Including how much time they spend on computers, tablets, and laptops, the time spent on technology totals up to approximately nine hours per day.
Though social medias and smartphones have acquired various positive traits throughout their existences, such as their uses for networking for professional jobs and connecting with friends, the downsides ultimately outweigh the benefits. People waste almost five hours a day on their smartphones. Including how much time they spend on computers, tablets, and laptops, the time spent on technology totals up to approximately nine hours per day. The average person’s amount of time spent on electronics is longer than his or her average amount of time spent sleeping, which is about seven and a half hours per day, and longer than his or her time spent with family. Additionally, constant updates from Instagram, Snapchat, Twitter, and other medias also prove harmful to the people receiving them. Due to unceasing notifications, apps and medias on smartphones have the potential to create drug-like addictions in anyone who uses them. This arbitrary use of media in a fast-paced world undoubtedly creates extremely negative effects on humans individually and as a community. With all of these downsides, it is no surprise that ever since technology has become a norm in society, different types of anxieties and dysfunctions have surfaced as a result of its excessive use.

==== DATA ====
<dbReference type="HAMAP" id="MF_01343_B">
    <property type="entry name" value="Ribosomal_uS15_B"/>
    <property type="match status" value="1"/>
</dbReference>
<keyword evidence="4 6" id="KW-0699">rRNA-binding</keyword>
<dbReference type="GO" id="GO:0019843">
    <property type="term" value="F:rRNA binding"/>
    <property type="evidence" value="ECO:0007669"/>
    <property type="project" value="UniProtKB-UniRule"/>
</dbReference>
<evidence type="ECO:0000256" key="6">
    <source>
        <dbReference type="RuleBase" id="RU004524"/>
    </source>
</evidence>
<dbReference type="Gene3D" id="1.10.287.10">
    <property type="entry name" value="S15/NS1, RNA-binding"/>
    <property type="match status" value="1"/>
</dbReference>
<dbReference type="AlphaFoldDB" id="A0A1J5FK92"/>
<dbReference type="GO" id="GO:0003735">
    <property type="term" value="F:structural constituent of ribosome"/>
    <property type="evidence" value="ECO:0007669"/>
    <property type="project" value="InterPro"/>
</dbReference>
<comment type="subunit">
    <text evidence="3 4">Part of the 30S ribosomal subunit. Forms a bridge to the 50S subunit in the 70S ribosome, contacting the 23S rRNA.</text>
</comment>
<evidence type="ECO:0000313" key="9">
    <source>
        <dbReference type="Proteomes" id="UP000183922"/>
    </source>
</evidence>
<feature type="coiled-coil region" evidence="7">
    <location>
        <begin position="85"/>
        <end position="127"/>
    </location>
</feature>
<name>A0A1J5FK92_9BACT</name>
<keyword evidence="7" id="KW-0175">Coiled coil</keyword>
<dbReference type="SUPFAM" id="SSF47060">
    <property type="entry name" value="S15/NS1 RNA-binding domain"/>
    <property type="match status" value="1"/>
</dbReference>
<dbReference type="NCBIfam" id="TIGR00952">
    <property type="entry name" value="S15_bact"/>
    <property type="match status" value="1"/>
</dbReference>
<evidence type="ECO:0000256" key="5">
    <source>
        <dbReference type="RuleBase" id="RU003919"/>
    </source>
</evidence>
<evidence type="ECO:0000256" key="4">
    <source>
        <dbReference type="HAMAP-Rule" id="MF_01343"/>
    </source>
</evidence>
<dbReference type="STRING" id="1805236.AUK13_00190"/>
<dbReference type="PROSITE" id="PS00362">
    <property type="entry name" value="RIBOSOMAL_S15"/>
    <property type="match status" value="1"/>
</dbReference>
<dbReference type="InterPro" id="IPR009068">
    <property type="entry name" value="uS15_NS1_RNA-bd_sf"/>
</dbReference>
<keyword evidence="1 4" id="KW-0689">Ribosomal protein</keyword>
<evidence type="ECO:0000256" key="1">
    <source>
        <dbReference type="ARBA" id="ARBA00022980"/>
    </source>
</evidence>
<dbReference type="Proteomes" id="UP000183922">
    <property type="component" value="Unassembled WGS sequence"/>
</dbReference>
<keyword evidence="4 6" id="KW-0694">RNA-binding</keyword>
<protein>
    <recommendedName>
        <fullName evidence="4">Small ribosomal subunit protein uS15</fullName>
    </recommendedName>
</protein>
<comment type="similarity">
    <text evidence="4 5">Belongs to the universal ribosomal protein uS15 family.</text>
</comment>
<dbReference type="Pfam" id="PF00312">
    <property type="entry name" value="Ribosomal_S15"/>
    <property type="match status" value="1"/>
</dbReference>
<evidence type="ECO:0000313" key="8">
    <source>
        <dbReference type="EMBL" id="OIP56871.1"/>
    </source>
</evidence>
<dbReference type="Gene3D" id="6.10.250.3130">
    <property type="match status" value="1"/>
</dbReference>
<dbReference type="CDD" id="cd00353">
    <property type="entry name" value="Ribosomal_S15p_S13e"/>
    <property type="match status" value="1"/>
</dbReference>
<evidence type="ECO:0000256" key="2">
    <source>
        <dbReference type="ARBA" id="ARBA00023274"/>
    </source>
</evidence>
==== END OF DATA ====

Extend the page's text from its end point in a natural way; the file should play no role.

Countless dysfunctions have materialized due to the overuse of technology and social media. Social Media Anxiety Disorder is now the third leading psychological disease in the United States, and has taken its toll on many avid users of social media and technology. Social Media Anxiety Disorder, or SMAD, consists of constant angst caused by either the excessive use or non-use of one’s phone. People potentially acquire the anxiety from becoming stressed out over notifications, or they acquire the anxiety from the absence of their phones. Another disorder, Phantom Vibration Syndrome, occurs when one thinks that his or her phone has vibrated or buzzed, but it hasn’t. This sensation happens because a bodily itch is sensed as a phone vibration. Suggested by this phenomenon, social media and smartphones are potentially changing the ways that nervous systems work, and rewiring brains in unprecedented ways. Moreso, another disfunction is called NoMophobia. NoMophobia has been introduced as a fear of not having one’s smartphone on or near him or her. All three of these disorders have similar symptoms: an addiction to social media, unease without one’s phone, or on the contrary, constant attachment to one’s phone. Though Social Media Anxiety Disorder, Phantom Vibration Syndrome, and NoMophobia have become popular derangements in recent years, the question still remains: what has caused the population of technology users to acquire these disorders?
It's not only the young ones who have become addicted.
Human interaction is at an all time low. Social media? At an all time high.
Mothers and daughters don't have that special kind of bond anymore; it has been plagued by technology.
Because people would rather sit alone with their smartphone than strike up a conversation with another lone person and make a new friend.